Better living through cinema

The Boulder Jewish Film Festival returns for a fifth go-round

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Israel’s "Wedding Doll" tells the story of Hagit, a divorcee who works in a toilet paper factory.
Amanda Moutinho | Boulder Weekly

From March 9 to 19, the Boulder Jewish Film Festival will screen over 20 different films of various lengths with subjects of inclusion, diversity and heart. In previous iterations, BJFF provided sold-out audiences a chance to experience something different. But in 2017, the significance of a Jewish film festival takes on a new meaning in a world where Jewish cemeteries are vandalized and Jewish schools and community centers are the targets of bomb threats — a terrifying reality the Boulder Jewish Community Center has experienced first-hand.

The Boulder JCC is just one of many institutions that have been threatened since January 20. But just because anti-Semitism, along with many other forms of religious persecution and xenophobia, is on the rise in America doesn’t mean that one should hide in terror. On the contrary, what is necessary at a time like this is more communal moments of inclusion and acceptance and the BJFF is just the place to start.

“People aren’t threatened by movies,” BJFF founding director Kathryn Bernheimer tells Boulder Weekly. “In other words, you don’t have to know Hebrew, you don’t have to know the prayers, you don’t have to believe in God, you don’t have to be Jewish. … Everybody goes to a movie and everybody can talk about a movie. So it’s a very low barrier. It’s not threatening, it’s very wide open to anyone.”

Over 11 days, BJFF will screen 21 features and four shorts ranging from narratives to documentary from Hollywood, The Last Laugh, to Argentina, Wild Tales, and Israel, Wedding Doll. Even the local documentary, Forgotten Jewels: A Haven in Havana will receive a special screening with filmmakers Judy Krieth and Robin Truesdale appearing in person.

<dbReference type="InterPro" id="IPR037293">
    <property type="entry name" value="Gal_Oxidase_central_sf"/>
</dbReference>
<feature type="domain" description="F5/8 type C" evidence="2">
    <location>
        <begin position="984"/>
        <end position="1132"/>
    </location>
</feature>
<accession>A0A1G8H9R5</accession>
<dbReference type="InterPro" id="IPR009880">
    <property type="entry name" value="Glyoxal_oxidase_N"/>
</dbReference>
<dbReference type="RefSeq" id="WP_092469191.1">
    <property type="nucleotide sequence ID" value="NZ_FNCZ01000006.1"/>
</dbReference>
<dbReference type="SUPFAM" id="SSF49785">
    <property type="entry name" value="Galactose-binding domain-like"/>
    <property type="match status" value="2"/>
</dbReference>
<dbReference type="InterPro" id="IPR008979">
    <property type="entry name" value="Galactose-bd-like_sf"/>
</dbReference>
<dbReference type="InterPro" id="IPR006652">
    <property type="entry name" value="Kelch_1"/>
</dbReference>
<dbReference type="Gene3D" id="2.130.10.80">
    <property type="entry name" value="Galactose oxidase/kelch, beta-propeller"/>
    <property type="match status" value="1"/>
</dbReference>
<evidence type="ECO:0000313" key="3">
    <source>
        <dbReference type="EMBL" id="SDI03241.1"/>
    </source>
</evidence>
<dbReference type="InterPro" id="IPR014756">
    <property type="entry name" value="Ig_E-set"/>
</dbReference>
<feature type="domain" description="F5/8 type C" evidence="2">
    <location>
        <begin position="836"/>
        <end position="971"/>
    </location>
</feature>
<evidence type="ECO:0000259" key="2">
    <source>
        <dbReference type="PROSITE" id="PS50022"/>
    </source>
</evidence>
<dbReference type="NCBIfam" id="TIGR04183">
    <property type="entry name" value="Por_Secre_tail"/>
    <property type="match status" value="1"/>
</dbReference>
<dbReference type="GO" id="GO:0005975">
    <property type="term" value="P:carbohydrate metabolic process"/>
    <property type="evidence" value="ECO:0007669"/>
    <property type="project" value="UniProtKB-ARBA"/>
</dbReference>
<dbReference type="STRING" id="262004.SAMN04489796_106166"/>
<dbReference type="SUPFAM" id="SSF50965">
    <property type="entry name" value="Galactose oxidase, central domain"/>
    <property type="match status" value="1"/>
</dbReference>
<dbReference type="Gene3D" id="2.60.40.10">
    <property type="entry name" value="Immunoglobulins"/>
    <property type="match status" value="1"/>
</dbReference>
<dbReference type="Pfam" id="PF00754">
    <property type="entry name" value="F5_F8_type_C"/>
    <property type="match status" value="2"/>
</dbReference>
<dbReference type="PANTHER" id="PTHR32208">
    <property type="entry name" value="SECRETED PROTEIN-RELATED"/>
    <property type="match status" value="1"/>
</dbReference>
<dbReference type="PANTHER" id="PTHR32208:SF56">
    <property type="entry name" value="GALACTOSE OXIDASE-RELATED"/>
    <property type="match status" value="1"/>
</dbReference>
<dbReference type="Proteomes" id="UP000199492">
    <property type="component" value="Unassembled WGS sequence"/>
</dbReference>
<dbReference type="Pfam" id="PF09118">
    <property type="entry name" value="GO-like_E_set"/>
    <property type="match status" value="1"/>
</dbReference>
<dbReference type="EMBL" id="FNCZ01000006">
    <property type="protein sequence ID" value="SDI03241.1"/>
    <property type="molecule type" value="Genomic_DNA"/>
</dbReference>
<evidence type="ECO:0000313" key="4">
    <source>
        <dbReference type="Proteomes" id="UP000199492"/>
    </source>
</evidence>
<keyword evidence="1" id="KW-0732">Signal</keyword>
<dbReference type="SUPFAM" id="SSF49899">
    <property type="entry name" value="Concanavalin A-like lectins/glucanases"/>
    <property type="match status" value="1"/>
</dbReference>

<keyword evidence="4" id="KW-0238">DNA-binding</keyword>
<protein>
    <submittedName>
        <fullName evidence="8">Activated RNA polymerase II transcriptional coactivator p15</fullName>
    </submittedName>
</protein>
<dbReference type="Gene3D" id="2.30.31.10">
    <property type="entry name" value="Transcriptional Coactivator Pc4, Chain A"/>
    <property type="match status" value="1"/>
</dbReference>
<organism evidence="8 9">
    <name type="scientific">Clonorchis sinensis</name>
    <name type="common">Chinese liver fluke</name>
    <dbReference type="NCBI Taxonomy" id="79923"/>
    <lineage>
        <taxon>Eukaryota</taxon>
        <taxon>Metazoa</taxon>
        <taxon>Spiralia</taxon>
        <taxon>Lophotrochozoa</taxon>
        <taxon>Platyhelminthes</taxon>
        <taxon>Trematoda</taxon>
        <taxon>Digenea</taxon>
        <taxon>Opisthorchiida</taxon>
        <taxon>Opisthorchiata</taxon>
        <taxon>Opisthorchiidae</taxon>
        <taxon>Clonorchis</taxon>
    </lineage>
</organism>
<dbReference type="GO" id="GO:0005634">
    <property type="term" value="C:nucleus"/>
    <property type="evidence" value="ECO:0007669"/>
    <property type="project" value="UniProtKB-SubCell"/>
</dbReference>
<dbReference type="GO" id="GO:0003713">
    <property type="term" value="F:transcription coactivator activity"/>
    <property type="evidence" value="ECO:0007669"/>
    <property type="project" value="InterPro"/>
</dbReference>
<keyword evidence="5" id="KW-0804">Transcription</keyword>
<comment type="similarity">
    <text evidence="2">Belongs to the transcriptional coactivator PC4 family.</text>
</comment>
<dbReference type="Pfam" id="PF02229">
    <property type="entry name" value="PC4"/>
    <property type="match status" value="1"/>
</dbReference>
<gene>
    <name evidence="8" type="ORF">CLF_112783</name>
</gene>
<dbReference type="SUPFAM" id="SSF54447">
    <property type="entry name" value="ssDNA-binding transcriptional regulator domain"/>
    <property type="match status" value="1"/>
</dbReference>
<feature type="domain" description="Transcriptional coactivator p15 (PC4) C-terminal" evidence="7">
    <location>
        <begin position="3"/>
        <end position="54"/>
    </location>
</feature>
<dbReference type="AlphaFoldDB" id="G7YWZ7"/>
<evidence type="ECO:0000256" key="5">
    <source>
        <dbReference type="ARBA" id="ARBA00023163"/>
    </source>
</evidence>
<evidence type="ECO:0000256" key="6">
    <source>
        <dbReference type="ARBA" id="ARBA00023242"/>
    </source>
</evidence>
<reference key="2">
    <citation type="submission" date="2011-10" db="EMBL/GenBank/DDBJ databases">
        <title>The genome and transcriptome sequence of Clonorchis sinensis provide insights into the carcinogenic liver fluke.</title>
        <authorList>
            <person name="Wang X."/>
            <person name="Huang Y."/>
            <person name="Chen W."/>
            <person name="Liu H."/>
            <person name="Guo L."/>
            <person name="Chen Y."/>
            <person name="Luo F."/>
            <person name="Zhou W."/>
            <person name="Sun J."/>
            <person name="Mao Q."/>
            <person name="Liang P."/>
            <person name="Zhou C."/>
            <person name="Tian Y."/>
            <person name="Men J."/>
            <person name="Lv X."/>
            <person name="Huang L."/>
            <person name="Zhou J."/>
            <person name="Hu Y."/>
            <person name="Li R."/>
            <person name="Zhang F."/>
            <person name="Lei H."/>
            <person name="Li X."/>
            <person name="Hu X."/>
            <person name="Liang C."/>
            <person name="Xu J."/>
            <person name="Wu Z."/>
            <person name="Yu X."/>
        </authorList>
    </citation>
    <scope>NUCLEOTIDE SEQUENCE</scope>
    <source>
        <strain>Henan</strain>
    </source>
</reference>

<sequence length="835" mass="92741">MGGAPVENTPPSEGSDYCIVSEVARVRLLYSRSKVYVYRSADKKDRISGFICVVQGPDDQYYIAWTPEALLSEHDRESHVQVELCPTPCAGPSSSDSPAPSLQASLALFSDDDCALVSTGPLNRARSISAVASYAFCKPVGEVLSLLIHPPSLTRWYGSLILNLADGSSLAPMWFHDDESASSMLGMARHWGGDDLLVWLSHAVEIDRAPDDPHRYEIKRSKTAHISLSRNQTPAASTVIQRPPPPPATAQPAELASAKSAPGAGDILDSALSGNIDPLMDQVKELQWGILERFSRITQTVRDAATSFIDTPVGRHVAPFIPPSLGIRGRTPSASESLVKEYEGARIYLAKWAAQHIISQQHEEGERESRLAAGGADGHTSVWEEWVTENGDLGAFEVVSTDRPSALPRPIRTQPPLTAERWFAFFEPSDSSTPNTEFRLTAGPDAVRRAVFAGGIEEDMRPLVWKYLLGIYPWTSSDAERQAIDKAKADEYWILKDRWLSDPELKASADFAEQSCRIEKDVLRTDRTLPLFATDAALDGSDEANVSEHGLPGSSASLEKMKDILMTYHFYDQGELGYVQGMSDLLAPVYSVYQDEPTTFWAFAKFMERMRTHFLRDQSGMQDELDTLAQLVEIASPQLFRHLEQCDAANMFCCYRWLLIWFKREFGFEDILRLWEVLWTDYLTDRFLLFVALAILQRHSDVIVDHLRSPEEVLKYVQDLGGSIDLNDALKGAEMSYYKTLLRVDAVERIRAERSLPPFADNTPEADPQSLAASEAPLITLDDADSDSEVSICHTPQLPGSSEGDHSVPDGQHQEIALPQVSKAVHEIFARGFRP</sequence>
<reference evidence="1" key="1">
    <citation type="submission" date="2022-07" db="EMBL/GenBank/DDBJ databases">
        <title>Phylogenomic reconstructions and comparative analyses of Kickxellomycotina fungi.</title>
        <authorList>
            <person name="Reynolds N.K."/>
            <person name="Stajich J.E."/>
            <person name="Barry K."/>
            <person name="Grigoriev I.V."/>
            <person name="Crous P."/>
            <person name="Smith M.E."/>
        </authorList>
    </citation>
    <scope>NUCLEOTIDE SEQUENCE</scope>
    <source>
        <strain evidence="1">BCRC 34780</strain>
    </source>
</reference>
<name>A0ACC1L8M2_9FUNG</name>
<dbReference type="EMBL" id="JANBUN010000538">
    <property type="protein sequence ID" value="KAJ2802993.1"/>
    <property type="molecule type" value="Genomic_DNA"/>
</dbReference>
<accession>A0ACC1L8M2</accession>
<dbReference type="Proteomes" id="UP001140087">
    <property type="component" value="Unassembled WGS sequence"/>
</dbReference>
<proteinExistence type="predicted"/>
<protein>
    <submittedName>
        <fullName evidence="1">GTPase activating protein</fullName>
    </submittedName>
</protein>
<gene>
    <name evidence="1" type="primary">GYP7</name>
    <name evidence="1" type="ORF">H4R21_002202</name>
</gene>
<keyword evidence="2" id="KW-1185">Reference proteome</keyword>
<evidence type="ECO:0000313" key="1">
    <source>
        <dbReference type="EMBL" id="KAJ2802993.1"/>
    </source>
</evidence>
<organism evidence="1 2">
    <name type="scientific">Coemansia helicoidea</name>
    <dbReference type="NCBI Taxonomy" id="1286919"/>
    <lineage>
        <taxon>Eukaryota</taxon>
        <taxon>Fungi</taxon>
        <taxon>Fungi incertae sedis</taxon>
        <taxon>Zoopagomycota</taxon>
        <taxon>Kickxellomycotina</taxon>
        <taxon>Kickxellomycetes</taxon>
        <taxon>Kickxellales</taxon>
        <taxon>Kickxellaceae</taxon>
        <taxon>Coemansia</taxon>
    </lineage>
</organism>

BW spoke with Krieth and Truesdale last year when Forgotten Jewels was still a work in progress, but even then, Krieth and Truesdale’s passion for telling this personal story of survival was apparent.

“Films give us the opportunity to examine our lives, to talk about politics, to talk about sociology, to talk about interpersonal relationships,” Berheimer says. “All of these [films], whether it’s historical or whether it’s contemporary, they all allow us to reflect on life.”

And at BJFF, that discussion is part and parcel of the festival.

“One of the qualities of our film festival is that there is a talkback after every screening,” Berheimer explains. “I’ve been doing this now for 14 years … and I never show anything that doesn’t get a conversation afterward. … It’s a bonding experience; it’s bonding with other people in the room.”

That experience will stay with viewers long after the screens have gone dark.

“The messages of tolerance and inclusivity and diversity are very important in our films and certainly in Jewish values,” Berheimer says.

“We are a value-based organization.” Berheimer continues. “That doesn’t mean they’re exclusively Jewish, but certainly a celebration of diversity, and certainly no place for hate. All of these values are very built in.”

The Boulder Jewish Film Festival runs March 9–19 at The Dairy Arts Center with the gala opening film, On the Map, at the Boulder Jewish Community Center. Information, show times and tickets can be found at boulderjcc.org and thedairy.org.

On the Bill: Boulder Jewish Film Festival. March 9-19. The Dairy Center for the Arts, 2590 Walnut St., Boulder, 303- 440-7826. Gala Opening. 7 p.m. Boulder Jewish Community Center, 6007, Oreg Ave., Boulder, 303-998-1900.